Daniela Zatopekova has died at age 97: A unique tribute to the Queen of Czech sports

Daniela Zatopekova, the Czech Republic’s oldest living Olympic gold medalist has died at the age of 97. Daniela died at the Military Hospital In Prague, the Czech Republic on 13 March 2022. Daniela won the 1952 Olympic javelin gold medal, within minutes of her husband, Emil Zatopek, winning his third medal, in the marathon, after winning the 10,000m and 5,000m. Daniela set a Olympic record with her gold medal throw, in 50.47 meters. Six years later, Daniela, after coaching Czech athletes, went back to competition and set a new world record in the javelin of 55.73 meters. Daniela was 35 years old at the time, and her world record (with a wooden javelin) was unique-it gave Daniela recognition as the oldest woman to set a world record at the time.

A fascinating photo, Daniela and Emil celebrating, late into the night, after their medals in Helsinki in 1952, photo via Wikipedia (believe it was also AP)

Daniela was the European champion in the javelin in 1954 and 1956.

In 1960, Daniela competed in the Rome Olympics, taking silver in the javelin. Her husband, Emil, told me a story when I interviewed him in 1991, noting with a chuckle, ” Daniela loved coaching, but it was much tougher than competing as an athlete. So, for Rome, she practiced and won the silver!”

In the next section, I will discuss some personal recollections of the Queen of Czech sports…

Daniela Zatopekova was the wife of Emil Zatopek, the greatest distance runner of all times, in my opinion. Daniela and Emil had the same birthday date. Both were in the Czech military. In the shadow of Emil, Daniela, who was an amazing athlete and talented coach. Daniela’s comeback in the 1960 Olympics, eight years after her Olympic gold, was a mere suggestion of how talented this Czech superstar actually was. In that time, women in their thirties did not compete in sports.


Dana Zatopkova throwing the javelin (1952 gold, 1960 silver), courtesy of CTK (all rights reserved for CTK)

In the Czech Uprising in 1968, both Daniela and Emil were treated poorly. Emil’s back was damaged due to the Soviet-controlled Czech government putting him in a small cell, allowing him only janitorial work and putting him in limited contact with the outside world for eight years. The Zatopeks lived in poverty for those years. It was not until 1979 when George Hirsch of The Runner magazine invited Emil Zatopek to the NYC Marathon was he allowed to leave the country. It seemed as if the Czech government saw that the Zatopeks had paid enough. In 1990, Czech president Vaclav Havel recognized Emil Zatopek and brought him back to his former stature. The truth was, the Czech people never forgot the joy that the Zatopeks had given them in the 1950s and 1960s.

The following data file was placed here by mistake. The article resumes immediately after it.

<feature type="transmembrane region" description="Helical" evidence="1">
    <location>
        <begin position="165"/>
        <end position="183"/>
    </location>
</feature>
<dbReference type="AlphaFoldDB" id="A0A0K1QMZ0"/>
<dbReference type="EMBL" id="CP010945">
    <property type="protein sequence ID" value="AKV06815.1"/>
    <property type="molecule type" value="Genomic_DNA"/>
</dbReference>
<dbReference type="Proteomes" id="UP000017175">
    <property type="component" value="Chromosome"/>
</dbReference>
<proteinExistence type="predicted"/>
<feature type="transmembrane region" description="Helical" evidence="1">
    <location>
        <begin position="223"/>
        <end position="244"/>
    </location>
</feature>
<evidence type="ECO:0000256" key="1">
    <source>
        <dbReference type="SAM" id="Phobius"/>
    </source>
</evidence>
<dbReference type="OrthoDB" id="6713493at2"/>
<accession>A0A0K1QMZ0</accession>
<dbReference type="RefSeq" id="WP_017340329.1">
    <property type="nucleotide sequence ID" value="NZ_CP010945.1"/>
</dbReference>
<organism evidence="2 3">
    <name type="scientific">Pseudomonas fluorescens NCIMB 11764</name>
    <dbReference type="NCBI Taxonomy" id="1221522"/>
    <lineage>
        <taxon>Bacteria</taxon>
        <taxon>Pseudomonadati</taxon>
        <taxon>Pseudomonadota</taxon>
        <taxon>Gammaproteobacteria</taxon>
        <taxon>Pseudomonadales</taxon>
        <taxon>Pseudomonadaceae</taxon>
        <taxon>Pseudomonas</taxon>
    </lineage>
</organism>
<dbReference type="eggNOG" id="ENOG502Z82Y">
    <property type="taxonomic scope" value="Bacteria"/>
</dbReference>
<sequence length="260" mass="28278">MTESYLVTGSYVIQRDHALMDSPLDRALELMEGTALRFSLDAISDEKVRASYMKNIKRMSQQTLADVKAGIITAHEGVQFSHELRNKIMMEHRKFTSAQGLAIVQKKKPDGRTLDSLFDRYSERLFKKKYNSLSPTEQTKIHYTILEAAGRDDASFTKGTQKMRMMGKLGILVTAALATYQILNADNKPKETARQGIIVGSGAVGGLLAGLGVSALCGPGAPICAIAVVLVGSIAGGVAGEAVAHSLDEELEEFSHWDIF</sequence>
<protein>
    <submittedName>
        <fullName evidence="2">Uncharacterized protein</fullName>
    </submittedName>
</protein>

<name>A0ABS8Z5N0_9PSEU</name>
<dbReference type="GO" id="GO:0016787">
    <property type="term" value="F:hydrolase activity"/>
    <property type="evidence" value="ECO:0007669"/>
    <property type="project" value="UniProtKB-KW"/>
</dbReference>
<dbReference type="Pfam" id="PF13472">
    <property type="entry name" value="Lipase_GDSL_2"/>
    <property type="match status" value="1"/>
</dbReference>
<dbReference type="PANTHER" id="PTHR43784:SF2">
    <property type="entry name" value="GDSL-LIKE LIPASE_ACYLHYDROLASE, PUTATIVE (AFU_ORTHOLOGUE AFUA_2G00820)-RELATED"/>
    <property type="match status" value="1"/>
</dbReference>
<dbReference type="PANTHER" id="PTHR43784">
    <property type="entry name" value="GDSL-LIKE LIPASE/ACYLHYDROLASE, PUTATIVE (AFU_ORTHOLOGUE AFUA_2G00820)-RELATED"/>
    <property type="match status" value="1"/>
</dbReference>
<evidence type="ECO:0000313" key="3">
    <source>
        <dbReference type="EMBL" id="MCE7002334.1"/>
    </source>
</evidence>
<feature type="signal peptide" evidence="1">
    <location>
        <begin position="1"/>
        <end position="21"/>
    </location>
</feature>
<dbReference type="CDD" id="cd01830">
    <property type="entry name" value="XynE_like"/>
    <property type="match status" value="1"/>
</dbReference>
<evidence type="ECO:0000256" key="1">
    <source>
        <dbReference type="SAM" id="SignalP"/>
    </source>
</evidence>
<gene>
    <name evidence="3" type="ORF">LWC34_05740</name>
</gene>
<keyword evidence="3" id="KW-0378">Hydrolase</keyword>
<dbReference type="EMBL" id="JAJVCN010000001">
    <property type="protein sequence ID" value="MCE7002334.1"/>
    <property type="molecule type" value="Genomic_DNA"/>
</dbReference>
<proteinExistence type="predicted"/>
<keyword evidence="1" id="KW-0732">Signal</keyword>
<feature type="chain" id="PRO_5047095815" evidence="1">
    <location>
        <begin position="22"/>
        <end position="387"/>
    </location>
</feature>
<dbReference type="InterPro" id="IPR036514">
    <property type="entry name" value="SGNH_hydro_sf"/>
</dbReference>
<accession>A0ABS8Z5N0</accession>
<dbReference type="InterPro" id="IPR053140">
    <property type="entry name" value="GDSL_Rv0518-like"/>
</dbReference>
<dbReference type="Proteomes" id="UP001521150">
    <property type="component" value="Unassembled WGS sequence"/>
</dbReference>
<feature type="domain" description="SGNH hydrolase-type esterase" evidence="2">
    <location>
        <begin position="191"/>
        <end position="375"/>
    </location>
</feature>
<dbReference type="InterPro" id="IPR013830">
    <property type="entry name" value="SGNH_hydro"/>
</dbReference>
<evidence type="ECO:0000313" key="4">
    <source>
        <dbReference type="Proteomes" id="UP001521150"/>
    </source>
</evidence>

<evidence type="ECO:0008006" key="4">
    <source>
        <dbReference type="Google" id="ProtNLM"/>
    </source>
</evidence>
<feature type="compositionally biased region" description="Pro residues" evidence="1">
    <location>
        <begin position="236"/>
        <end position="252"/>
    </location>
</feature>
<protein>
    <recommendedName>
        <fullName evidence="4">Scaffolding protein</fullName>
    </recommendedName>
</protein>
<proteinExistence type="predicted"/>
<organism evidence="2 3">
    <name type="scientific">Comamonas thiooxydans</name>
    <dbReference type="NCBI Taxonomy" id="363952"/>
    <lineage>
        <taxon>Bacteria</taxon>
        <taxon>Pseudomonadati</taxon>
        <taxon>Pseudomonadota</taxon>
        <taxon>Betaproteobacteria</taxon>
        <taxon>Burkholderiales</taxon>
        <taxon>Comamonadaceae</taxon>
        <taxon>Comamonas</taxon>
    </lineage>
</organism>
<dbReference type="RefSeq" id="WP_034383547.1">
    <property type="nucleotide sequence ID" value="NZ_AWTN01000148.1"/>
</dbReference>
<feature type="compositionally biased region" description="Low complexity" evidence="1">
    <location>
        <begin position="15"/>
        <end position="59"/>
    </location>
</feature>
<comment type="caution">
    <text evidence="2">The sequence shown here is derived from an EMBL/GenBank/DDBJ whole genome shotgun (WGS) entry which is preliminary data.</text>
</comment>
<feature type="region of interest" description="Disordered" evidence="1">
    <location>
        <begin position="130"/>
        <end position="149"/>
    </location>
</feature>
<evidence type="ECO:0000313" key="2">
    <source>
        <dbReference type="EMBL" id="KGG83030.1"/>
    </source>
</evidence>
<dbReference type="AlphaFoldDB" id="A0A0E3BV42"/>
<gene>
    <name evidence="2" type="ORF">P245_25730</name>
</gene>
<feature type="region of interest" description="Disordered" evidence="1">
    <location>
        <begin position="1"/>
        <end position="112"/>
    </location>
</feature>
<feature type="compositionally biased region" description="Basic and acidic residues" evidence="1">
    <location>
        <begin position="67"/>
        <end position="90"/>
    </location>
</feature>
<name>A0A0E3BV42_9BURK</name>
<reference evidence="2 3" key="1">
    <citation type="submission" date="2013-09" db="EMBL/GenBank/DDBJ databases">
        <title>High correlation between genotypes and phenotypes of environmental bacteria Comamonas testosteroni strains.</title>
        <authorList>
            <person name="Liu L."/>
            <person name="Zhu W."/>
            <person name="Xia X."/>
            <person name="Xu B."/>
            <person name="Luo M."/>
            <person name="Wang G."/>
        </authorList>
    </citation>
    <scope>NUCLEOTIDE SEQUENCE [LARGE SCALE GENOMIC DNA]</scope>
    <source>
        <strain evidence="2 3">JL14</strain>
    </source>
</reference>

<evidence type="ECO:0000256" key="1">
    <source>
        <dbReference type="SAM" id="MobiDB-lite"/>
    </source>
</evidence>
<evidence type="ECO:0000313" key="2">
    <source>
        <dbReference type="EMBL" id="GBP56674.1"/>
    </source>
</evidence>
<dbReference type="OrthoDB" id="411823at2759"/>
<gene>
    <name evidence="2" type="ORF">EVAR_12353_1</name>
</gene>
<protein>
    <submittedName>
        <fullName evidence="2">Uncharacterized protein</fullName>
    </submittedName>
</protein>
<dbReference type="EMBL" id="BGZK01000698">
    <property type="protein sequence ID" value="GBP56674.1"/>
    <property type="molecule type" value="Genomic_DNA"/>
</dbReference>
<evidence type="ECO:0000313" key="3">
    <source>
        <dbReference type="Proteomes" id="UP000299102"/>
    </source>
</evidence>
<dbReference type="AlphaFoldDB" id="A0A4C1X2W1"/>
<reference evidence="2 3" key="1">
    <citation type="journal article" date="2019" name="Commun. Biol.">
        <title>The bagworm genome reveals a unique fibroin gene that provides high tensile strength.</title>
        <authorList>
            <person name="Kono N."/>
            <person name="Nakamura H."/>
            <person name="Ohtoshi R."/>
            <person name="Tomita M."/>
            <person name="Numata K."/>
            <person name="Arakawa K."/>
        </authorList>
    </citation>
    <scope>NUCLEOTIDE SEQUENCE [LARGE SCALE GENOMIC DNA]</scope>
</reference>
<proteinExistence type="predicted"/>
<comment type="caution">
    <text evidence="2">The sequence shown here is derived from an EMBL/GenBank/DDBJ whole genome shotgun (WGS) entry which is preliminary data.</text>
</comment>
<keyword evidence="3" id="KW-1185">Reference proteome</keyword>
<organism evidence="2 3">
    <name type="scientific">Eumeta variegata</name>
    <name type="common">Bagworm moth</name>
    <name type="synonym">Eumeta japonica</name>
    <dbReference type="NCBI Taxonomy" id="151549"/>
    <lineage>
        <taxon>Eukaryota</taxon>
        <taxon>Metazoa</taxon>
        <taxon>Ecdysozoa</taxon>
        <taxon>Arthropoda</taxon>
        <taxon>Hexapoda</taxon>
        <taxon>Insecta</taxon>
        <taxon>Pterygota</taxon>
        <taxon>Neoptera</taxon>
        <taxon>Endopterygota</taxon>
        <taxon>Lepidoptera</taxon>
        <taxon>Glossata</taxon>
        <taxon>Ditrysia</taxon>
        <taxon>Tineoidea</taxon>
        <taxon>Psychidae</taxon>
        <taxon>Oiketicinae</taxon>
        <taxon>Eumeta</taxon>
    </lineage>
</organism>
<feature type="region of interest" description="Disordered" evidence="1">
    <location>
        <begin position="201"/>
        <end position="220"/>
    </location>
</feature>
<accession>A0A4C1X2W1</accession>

Daniela Zatopekova outlived her husband, Emil, who died on November 22, 2000, by twenty-two years.

This writer met Daniela Zatopekova in 2001, in Edmonton, at the World Championships. It was a unique meeting, and I remember it now, some two decades later.

I had just met Roman Sebrle and Tomas Dvorak, who were quite gracious and as we were chatting, Roman spied this elegant woman across the large theatre hall that was hosting the AIPS meeting. They politely excused themselves and I followed them, as they parted the room of throngs of media, who were hoping for interviews, some wonderful food, and fine wine. On the other side of the hall was a petite, charming woman, who saw these two Olympic decathletes, who look like Greek gods walking through the throng. A smile came across her face as the two Czech decathletes, Olympic medalists, World Champions and former world record holders moved across the room to greet her.

Daniela smiled, as Roman kissed both of her cheeks, and then, her hand. Tomas Dvorak did the same. Daniela was delighted. They spoke in Czech, as they were old friends. Roman explained to me later that Daniela was an amazing athlete and coach. It was obvious that they adored their national treasure. She spoke to both of them knowingly, with the experience that only a seasoned athlete and coach can do.

What I am trying to say is that Daniela Zatopekova was an incredible athlete and coach, as well as the loving and supportive wife that she was. It was not just during the glory years, but it must have been horrific to see the man you love to be humiliated and broken by the Czech communist party. They had almost 40 years together, and Daniela lived another 22 years, living by example, of how a great athlete and patriot, comport oneself in good times and bad times.

RIP, to the Queen of Czech sports, Daniela Zatopekova.

To read a fitting tribute to Daniela Zatopekova, please read this piece I found in the Scotsmen:


To read another tribute to Daniela Zatopekova, this piece was posted in Athletics Illustrated:

Olympic Champion, Dana Zátopková dies at age 97

To read my piece on Roman Sebrle, commenting on Ashton Eaton and his time with Daniela Zatopekova:


To read my piece on Daniela Zatopekova turning 95: